Policies that promote healthy eating can help reduce medical costs and lower cancer risk: Study

The American Cancer Society estimates that over 1.7 million new cancer cases will have been diagnosed in 2019, and that it will kill over 600,000 Americans this year.

Many of us have been touched by this terrifying disease, either through a personal diagnosis or through the loss of a loved one. But, despite cancer being so common, there is still a lot of misinformation about its causes and how it can be prevented. There is a common perception that cancer strikes randomly, out of the blue, but the reality is that simple lifestyle changes can prevent a large percentage of cancer diagnoses.

Recent research presented at the Nutrition 2019 convention in Baltimore, for example, focused on how just eating the right foods can greatly reduce cancer-related costs and dramatically lower the number of people diagnosed with certain cancers.

Simple lifestyle changes make all the difference

While regular screenings and health checks will detect cancer at its earliest stages, it is possible to prevent it entirely through a few simple lifestyle changes that will also prevent a host of other diseases. (Related: Top 10 ways to avoid ever getting cancer in the first place.)

As reported by the Mayo Clinic, the following changes can make all the difference:

  • Don’t smoke
  • Eat a healthy diet, rich in a variety of fresh fruit and vegetables, focusing on the foods featured in the Mediterranean diet
  • Limit consumption of processed meats
  • Drink alcohol moderately
  • Maintain a healthy weight
  • Exercise regularly

Government policies can make a the difference

The research presented at Nutrition 2019 focused on ways to motivate people to make some of the lifestyle changes noted above, particularly in relation to the foods they eat. The researchers found that government policies that mandate taxes on sugar and warning labels on unhealthy foods, while subsidizing healthy foods like fresh fruit and vegetables, can have a massive impact on the choices people make. This in turn dramatically reduces cancer-related healthcare costs and significantly lowers the number of people diagnosed with this disease.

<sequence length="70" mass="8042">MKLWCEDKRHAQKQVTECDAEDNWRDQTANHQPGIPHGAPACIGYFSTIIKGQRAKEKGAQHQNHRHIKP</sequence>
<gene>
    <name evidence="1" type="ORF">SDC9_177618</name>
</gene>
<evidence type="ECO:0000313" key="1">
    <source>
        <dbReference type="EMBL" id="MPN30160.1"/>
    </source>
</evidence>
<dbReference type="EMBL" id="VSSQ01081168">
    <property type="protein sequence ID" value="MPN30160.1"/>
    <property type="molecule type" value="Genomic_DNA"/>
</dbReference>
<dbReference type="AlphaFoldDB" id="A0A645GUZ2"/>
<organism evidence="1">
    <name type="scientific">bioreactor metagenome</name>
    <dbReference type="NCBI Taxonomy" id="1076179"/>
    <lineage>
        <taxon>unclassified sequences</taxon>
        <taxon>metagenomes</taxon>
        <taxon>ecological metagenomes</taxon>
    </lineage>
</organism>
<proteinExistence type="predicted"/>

Sugar and obesity-related cancers

Commenting on the Nutrition 2019 research, NewsWise reported:

A new modeling study estimates that, based on changes in consumer behavior, the soon-to-be-implemented added-sugar labeling on all U.S. packaged foods could prevent 35,500 new obesity-related cancer cases and 16,700 cancer deaths over a lifetime in the U.S. The policy would also save an estimated $1.4 billion in direct medical costs.

In addition, experts estimate that this new policy could save as much as $0.5 billion in costs related to lost productivity and patient time.

The researchers found that taxing sugar-sweetened beverages would similarly yield significant results:

A new study estimates that a national tax of 1 cent per ounce of sugar-sweetened beverage could prevent around 17,000 new obesity-associated cancers cases and 10,000 cancer deaths. This modeling study estimates that this tax would save $2.4 billion in lifetime medical costs for 13 types of cancer.

Reducing processed meat consumption

Processed meats are known to cause cancer. A meta-analysis of 15 studies, involving over 1.2 million women, revealed that those who ate the most processed meat increased their breast cancer risk by at least 9 percent. And multiple other studies have reached the same conclusion: processed meat causes cancer.

NewsWise reported further:

A new simulation study found that using an excise tax or warning label on processed meats could bring substantial health and economic benefits. The researchers found that over a lifetime a 10 percent excise tax could prevent 77,000 colorectal and 12,500 stomach cancer cases and generate a savings of $1.1 billion in health-care costs while warning labels may prevent 85,400 colorectal and 15,000 stomach cancer cases with a savings of $1.3 billion from health-care costs.

The researchers concluded that the greatest possible reduction in cancer diagnoses would result from a 30 percent national subsidy on fruits, vegetables and whole grains, in combination with levying a 10 percent tax on sugar-sweetened beverages and processed meats.

Learn more about preventing cancer at Prevention.news.

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